19B.5 Assimilation of Dual-Polarization Radar Observations into Météo France Convective Scale Model AROME

Wednesday, 30 August 2017: 11:30 AM
St. Gallen 1&2 (Swissotel Chicago)
Clotilde Augros, Météo France, Toulouse, France; and O. Caumont, V. Ducrocq, and N. Gaussiat

Handout (3.8 MB)

The main purpose of this study is to examine how dual-polarization weather radar observations could be used to improve the analyses and the short-term forecasts of convective scale atmospheric models.

First, a polarimetric radar forward operator was added to the Meso-NH mesoscale model (Lafore et al., 1998) by taking advantage of the detailed mixed-phase microphysics of the model. Comparisons between simulated and observed polarimetric variables were conducted at S, C and X-band on two mid-latitude deep-convection cases and demonstrated a rather good agreement between observations and simulations. These comparisons were used to validate the forward operator (Augros et al., 2016) that was subsequently deployed into the Météo France convective scale operational model AROME (Seity et al., 2011) that has the same 1-moment microphysics scheme as Meso-NH.

Next, the 1D+3D-Var assimilation scheme, used operationally to assimilate radar reflectivity in AROME (Caumont et al, 2010; Wattrelot et al, 2014), has been extended to test the assimilation of the differential phase Zdr and the specific differential phase Kdp. In this indirect assimilation scheme, a 1D Bayesian method is used to infer vertical profiles of humidity at the observation location, from a linear combination of background humidity profiles, with weights determined by the differences between observed and simulated Zhh, Zdr and Kdp. The retrieved humidity profiles are then assimilated together with the other observations in AROME using 3D-Var.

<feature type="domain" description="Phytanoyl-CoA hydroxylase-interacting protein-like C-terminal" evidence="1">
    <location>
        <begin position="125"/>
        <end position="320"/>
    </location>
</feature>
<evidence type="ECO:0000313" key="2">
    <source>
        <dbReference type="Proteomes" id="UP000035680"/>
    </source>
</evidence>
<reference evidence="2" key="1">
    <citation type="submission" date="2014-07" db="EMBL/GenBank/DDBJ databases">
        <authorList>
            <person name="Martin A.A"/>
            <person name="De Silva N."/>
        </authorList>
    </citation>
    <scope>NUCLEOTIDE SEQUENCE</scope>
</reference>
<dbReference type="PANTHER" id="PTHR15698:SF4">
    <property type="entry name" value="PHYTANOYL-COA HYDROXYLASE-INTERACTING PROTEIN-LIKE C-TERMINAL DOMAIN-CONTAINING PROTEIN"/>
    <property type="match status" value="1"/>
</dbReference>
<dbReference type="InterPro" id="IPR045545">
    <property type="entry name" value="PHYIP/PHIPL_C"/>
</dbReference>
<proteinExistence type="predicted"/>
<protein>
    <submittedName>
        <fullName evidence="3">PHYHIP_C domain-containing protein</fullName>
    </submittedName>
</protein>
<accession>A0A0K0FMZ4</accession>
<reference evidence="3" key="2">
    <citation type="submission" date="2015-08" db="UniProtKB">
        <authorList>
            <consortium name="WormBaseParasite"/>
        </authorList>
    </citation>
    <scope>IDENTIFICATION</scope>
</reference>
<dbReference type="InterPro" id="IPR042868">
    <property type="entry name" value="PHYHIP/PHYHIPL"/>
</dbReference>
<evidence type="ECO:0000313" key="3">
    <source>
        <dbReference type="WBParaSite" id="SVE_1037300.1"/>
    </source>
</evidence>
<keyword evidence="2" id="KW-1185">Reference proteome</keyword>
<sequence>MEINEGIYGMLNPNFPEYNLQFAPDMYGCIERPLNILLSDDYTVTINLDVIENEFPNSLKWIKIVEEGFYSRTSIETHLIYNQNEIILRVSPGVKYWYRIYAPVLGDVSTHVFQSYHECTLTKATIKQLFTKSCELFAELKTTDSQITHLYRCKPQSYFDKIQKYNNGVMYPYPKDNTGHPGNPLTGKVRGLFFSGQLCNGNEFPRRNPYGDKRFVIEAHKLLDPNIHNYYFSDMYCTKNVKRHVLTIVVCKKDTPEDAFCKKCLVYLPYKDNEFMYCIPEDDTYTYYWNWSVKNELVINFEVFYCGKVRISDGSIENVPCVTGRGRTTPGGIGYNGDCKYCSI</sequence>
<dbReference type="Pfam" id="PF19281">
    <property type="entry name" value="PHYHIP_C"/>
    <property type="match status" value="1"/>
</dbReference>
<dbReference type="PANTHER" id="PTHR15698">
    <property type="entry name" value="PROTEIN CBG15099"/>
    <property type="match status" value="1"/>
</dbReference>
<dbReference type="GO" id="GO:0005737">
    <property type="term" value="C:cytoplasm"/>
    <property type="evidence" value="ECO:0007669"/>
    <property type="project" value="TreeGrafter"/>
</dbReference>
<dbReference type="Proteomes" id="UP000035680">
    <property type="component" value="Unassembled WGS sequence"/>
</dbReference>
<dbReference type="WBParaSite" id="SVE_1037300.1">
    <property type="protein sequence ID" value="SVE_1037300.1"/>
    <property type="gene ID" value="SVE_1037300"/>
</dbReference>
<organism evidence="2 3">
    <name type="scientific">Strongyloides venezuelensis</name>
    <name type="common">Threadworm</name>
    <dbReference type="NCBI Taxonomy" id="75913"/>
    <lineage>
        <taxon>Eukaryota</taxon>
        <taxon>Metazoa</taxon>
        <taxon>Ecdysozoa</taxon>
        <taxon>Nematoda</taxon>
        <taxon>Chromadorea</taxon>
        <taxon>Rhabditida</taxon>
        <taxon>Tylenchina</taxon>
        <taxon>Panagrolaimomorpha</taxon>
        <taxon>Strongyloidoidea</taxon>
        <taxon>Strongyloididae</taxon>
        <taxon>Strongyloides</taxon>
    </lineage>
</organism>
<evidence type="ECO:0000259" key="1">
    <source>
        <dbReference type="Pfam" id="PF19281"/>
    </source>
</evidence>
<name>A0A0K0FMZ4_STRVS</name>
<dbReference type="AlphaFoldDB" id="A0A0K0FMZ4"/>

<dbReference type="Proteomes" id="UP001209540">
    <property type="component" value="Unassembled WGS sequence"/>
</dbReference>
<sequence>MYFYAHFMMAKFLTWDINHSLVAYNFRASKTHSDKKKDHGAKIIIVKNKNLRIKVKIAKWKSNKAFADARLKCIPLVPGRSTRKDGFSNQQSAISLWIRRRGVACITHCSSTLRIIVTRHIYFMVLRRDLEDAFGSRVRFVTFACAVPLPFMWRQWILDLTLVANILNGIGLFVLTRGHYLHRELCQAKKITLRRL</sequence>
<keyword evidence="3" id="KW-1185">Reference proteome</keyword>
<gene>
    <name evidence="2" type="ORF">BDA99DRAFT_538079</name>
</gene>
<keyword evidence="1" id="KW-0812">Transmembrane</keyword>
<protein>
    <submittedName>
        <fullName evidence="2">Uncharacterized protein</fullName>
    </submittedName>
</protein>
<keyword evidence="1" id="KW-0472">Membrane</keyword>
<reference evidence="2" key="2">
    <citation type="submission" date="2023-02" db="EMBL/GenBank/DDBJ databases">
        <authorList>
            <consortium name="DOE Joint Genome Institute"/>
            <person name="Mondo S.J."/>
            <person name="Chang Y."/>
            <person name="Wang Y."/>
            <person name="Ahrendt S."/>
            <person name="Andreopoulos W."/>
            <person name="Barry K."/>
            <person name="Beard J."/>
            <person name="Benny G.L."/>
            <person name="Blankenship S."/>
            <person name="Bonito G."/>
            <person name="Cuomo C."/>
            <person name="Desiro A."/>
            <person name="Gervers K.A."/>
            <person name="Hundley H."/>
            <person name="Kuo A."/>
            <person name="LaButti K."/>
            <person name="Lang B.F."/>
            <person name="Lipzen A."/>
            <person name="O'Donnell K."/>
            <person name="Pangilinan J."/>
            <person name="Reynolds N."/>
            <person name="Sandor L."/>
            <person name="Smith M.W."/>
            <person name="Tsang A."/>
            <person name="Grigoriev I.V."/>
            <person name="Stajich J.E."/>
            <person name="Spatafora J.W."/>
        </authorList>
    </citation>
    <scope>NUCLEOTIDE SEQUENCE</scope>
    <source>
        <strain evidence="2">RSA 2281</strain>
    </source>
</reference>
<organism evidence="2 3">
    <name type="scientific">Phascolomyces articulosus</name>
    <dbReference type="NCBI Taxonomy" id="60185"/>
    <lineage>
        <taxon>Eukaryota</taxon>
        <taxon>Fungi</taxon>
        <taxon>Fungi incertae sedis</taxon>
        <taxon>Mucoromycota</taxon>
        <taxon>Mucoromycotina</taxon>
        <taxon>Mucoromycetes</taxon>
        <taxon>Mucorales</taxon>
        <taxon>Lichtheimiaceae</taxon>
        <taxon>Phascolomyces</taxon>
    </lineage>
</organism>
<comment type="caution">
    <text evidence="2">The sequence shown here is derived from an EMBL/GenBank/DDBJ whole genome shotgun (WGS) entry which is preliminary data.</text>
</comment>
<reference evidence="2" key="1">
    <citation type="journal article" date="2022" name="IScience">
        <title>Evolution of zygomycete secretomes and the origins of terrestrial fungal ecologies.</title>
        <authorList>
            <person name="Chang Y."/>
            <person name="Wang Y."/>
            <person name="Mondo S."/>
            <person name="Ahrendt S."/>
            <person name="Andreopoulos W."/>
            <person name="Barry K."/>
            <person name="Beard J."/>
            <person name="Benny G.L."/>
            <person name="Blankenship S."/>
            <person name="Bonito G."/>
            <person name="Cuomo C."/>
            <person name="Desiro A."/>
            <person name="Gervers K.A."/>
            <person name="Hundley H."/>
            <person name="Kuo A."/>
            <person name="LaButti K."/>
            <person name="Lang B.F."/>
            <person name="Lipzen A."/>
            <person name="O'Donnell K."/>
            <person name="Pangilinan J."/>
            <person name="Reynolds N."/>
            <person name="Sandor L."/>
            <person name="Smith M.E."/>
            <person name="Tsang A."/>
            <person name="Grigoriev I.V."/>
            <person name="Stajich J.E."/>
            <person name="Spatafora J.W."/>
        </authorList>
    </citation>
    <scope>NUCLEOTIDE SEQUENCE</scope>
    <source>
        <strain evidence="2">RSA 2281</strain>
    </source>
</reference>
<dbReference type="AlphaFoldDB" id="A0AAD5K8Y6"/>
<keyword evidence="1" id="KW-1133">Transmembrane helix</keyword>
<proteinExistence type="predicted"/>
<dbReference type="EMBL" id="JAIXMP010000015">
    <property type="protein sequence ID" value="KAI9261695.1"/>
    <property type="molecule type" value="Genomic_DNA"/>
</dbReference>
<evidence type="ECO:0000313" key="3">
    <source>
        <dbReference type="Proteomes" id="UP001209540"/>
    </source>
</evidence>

The impact of attenuation correction, and of the use of Zdr and/or Kdp on the retrieved humidity profiles will be shown, particularly in case of large Kdp values and/or Path Integrated Attenuation (PIA). A validation of the retrieved humidity profiles by comparison with IWV (Integrated Water Vapor) from ground-based GPS observations will also be presented.

Finally, the results of assimilation experiments with or without polarimetric observations will be discussed. The impact of the assimilation of Kdp is particularly evidenced in a case of strong convection and partial beam blockage. After assimilating Kdp, humidity analysis are found to be higher in a convective region (than when Zhh only is assimilated) if partial beam blockage affects Zhh observations. For the two convective cases studied, the impact of dual-polarization observations on precipitation forecast is slightly positive, during the periods of intense convection. The examination of a larger number of cases should be conducted in the near future to comfort the benefit of DPOL observations on precipitation forecasts.


Augros, C., O. Caumont, V. Ducrocq, N. Gaussiat, and P. Tabary, 2016 : Comparisons between S, C, and X band polarimetric radar observations and convective-scale simulations of HyMeX first special observing period. Quarterly Journal of the Royal Meteorological Society, 142, Issue S1: 347-362

Augros, C., O. Caumont, V. Ducrocq, and N. Gaussiat, 2017 : Assimilation of radar dual-polarization observations in AROME model. Quarterly Journal of the Royal Meteorological Society, in review

Caumont, O., V. Ducrocq, É. Wattrelot, G. Jaubert, et S. Pradier-Vabre, 2010 : 1D+3DVar assimilation of radar reflectivity data : a proof of concept. Tellus A, 62 (2), 173–187

Lafore, J. P., et al., 1998 : The Meso-NH atmospheric simulation system. Part I : adiabatic formulation and control simulations. Annales Geophysicae, 16 (1), 90–109

Seity, Y., P. Brousseau, S. Malardel, G. Hello, P. Bénard, F. Bouttier, C. Lac, et V. Masson, 2011 : The AROME-France convective-scale operational model. Monthly Weather Review, 139 (3), 976–991

Wattrelot, E., O. Caumont, et J.-F. Mahfouf, 2014 : Operational implementation of the 1D+3DVar assimilation method of radar reflectivity data in the AROME model. Monthly Weather Review, 142, 1852–1873

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